Bush earned a laugh from the packed audience in the East Room that “military spouses do not raise their right hands and take an oath of enlistment. Yet, their service begins as soon as they say two words: “I do.”

Bush singled out Linda’s remarkable 19 different houses and 14 school districts during her husband’s career in the Navy. He mentioned her 15,000 volunteer hours, and serving as an advocate for 1,200 sailors and their spouses. He talked of the sacrifices of being both parents during deployments, yet still finding ways to help others as well. Linda’s husband has been gone on deployments for a total of nine years.

“This kind of life makes it hard to lay down roots, which is why it’s so important that military families find strength and stability in each other,” he said.

Bush didn’t get through the ceremony without at least one verbal trip over his tongue. Calling Martha Washington the “husband” of the first George W., Bush explained the legacy of military spouses goes back to the earliest days of America, when Martha organized sick wards for wounded soldiers and made visits to battlefields to boost the morale of the troops.

Volunteer award recipients raised $400,000 to help injured service members, coached Little League or served on a variety of organizations in small communities.

“This is just a sampling of the good and important work performed every day by military spouse all across the country,” Bush said. “I want you all to know that your work is noticed, your work is appreciated, and your work inspires our nation.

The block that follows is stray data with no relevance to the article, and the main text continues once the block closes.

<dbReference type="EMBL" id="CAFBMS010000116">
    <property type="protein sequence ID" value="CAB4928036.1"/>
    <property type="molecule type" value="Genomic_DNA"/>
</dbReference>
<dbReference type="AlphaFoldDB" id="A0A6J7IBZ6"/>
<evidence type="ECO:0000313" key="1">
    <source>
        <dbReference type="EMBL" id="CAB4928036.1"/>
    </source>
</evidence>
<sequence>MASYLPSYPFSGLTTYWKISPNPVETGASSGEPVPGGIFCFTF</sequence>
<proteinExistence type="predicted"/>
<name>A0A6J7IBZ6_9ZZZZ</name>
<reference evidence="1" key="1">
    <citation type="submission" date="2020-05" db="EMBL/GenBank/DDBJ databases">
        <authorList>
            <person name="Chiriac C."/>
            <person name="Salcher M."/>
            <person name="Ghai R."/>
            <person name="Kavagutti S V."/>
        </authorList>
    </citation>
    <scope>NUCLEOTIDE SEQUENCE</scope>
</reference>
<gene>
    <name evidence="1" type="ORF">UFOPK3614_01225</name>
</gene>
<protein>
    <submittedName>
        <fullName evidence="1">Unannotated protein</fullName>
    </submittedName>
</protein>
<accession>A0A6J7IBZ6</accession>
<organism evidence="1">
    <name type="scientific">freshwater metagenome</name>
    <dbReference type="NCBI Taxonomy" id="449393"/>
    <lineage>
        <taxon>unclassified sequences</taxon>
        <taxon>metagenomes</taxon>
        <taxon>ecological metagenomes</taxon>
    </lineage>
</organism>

“I know nothing can compensate for the sacrifices you endure while your spouse is away,” Bush continued. “But you also got to know that our entire country stands with you. We love you and we respect you. America has seen and survived many wars over many generations. What has remained constant is the love we have for each other, the mobility of duty, and the strength that our men and women in uniform find in their heroes who serve as home.”

As each of the recipients received their award, Bush spoke directly to them before handing them the certificate. When it was Linda’s turn, she nervously smoothed the sweater she was wearing, and Bush did the same to put her at ease. At one point, he leaned over as whispered something in her ear, smiling as he did so.

“When they mentioned I did volunteer work as a librarian, he leaned over and said ‘I like librarians,’” Linda said. First Lady Laura Bush, who was unable to attend the ceremony, was a librarian.

“He is such a gracious man, a typically ordinary guy,” Linda said. “He looks you eye-to-eye and it’s very personal. It’s not just a bunch of pat niceties where he doesn’t even look at you. I kept thinking, ‘pinch me, this isn’t real.’”

Linda had a lot more in common with Bush than being a volunteer librarian. Her husband is the command master chief on board Pre-commissioning Unit George H. W. Bush, the newest aircraft carrier that honors Bush’s father and the 41st president, George H.W. Bush. It will be commissioned into service in 2008.

Among the dignitaries who attended the reception were Gen. Pete Pace, Chairman of the Joint Chiefs of Staff, Adm. Mike Mullen, Chief of Naval Operations; Gen. Jim Conway, Commandant of the United States Marine Corps, Gen. George Casey, Chief of Staff of the United States Army, and their wives.

Linda saw a few familiar faces. Several of the Hampton Roads Heroes at Home finalists braved the traffic to make the late afternoon ceremony. She also got the opportunity to speak with Diana Campa, and her husband, Navy Master Chief Petty Officer Joe Campa Jr., whom she met during a tour in Groton.

“It’s just overwhelming and very flattering, such an honor,” Linda said, still flustered several days after the events. “What a wonderful thing to be recognized. But that’s not why we do it. I used to be that young military spouse. If I can make the next one’s life a little easier, then that’s a wonderful thing.”